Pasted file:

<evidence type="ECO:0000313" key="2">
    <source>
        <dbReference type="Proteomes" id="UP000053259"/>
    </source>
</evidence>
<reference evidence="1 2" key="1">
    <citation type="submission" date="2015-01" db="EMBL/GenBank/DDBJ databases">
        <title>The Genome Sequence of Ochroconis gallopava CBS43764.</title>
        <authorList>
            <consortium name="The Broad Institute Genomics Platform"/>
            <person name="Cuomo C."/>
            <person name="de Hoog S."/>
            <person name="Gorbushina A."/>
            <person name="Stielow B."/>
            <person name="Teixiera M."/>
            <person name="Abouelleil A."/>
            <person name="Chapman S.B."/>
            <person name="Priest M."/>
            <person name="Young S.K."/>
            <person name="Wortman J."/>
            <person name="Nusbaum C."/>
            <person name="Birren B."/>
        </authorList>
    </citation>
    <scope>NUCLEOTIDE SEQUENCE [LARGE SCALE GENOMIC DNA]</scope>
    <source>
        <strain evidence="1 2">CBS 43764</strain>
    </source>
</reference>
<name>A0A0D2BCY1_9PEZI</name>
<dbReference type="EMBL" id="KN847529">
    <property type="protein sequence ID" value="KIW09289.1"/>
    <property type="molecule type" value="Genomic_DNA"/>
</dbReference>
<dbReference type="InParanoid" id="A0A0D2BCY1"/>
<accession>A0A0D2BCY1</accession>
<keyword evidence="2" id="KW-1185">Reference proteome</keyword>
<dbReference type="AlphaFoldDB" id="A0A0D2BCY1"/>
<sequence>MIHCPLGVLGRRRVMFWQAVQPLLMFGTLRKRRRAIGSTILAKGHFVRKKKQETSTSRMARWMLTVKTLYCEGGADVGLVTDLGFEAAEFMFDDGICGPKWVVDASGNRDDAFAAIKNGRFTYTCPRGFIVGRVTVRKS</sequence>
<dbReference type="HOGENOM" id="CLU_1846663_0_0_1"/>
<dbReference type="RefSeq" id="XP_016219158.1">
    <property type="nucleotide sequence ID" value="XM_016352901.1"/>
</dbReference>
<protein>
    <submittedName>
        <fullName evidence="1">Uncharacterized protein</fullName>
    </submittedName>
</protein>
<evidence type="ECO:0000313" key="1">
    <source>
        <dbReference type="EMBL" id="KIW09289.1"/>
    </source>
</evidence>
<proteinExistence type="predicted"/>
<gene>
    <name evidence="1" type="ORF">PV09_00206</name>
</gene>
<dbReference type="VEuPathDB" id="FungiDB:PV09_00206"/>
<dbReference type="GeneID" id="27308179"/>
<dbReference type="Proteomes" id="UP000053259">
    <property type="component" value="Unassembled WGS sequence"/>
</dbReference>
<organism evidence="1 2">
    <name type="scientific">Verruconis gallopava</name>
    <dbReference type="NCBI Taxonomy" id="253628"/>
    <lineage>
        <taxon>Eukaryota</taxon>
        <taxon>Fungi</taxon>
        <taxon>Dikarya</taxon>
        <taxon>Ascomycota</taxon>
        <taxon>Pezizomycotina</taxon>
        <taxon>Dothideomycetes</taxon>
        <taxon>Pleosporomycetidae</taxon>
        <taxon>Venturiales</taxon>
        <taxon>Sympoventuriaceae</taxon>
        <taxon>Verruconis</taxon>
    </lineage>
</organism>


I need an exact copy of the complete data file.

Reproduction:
<evidence type="ECO:0000313" key="2">
    <source>
        <dbReference type="Proteomes" id="UP000053259"/>
    </source>
</evidence>
<reference evidence="1 2" key="1">
    <citation type="submission" date="2015-01" db="EMBL/GenBank/DDBJ databases">
        <title>The Genome Sequence of Ochroconis gallopava CBS43764.</title>
        <authorList>
            <consortium name="The Broad Institute Genomics Platform"/>
            <person name="Cuomo C."/>
            <person name="de Hoog S."/>
            <person name="Gorbushina A."/>
            <person name="Stielow B."/>
            <person name="Teixiera M."/>
            <person name="Abouelleil A."/>
            <person name="Chapman S.B."/>
            <person name="Priest M."/>
            <person name="Young S.K."/>
            <person name="Wortman J."/>
            <person name="Nusbaum C."/>
            <person name="Birren B."/>
        </authorList>
    </citation>
    <scope>NUCLEOTIDE SEQUENCE [LARGE SCALE GENOMIC DNA]</scope>
    <source>
        <strain evidence="1 2">CBS 43764</strain>
    </source>
</reference>
<name>A0A0D2BCY1_9PEZI</name>
<dbReference type="EMBL" id="KN847529">
    <property type="protein sequence ID" value="KIW09289.1"/>
    <property type="molecule type" value="Genomic_DNA"/>
</dbReference>
<dbReference type="InParanoid" id="A0A0D2BCY1"/>
<accession>A0A0D2BCY1</accession>
<keyword evidence="2" id="KW-1185">Reference proteome</keyword>
<dbReference type="AlphaFoldDB" id="A0A0D2BCY1"/>
<sequence>MIHCPLGVLGRRRVMFWQAVQPLLMFGTLRKRRRAIGSTILAKGHFVRKKKQETSTSRMARWMLTVKTLYCEGGADVGLVTDLGFEAAEFMFDDGICGPKWVVDASGNRDDAFAAIKNGRFTYTCPRGFIVGRVTVRKS</sequence>
<dbReference type="HOGENOM" id="CLU_1846663_0_0_1"/>
<dbReference type="RefSeq" id="XP_016219158.1">
    <property type="nucleotide sequence ID" value="XM_016352901.1"/>
</dbReference>
<protein>
    <submittedName>
        <fullName evidence="1">Uncharacterized protein</fullName>
    </submittedName>
</protein>
<evidence type="ECO:0000313" key="1">
    <source>
        <dbReference type="EMBL" id="KIW09289.1"/>
    </source>
</evidence>
<proteinExistence type="predicted"/>
<gene>
    <name evidence="1" type="ORF">PV09_00206</name>
</gene>
<dbReference type="VEuPathDB" id="FungiDB:PV09_00206"/>
<dbReference type="GeneID" id="27308179"/>
<dbReference type="Proteomes" id="UP000053259">
    <property type="component" value="Unassembled WGS sequence"/>
</dbReference>
<organism evidence="1 2">
    <name type="scientific">Verruconis gallopava</name>
    <dbReference type="NCBI Taxonomy" id="253628"/>
    <lineage>
        <taxon>Eukaryota</taxon>
        <taxon>Fungi</taxon>
        <taxon>Dikarya</taxon>
        <taxon>Ascomycota</taxon>
        <taxon>Pezizomycotina</taxon>
        <taxon>Dothideomycetes</taxon>
        <taxon>Pleosporomycetidae</taxon>
        <taxon>Venturiales</taxon>
        <taxon>Sympoventuriaceae</taxon>
        <taxon>Verruconis</taxon>
    </lineage>
</organism>